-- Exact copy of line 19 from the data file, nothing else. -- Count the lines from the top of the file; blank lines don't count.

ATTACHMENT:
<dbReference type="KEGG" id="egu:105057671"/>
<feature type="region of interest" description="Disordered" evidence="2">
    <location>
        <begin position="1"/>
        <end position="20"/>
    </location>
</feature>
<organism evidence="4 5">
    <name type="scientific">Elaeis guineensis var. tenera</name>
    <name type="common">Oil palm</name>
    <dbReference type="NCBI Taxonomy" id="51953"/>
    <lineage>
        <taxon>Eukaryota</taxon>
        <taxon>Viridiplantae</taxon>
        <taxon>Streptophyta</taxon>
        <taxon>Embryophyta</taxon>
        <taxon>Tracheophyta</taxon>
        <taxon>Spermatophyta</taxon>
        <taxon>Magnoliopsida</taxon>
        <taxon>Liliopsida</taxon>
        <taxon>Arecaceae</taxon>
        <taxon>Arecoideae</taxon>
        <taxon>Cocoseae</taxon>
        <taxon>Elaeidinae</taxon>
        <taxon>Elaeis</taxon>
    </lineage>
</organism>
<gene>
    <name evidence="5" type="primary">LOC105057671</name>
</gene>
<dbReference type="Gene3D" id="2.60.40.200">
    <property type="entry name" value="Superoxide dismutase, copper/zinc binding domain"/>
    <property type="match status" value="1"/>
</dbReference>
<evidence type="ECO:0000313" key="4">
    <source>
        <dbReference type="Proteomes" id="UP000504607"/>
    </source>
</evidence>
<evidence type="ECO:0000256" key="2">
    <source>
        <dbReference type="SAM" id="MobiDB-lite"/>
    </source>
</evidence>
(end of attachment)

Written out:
        <taxon>Magnoliopsida</taxon>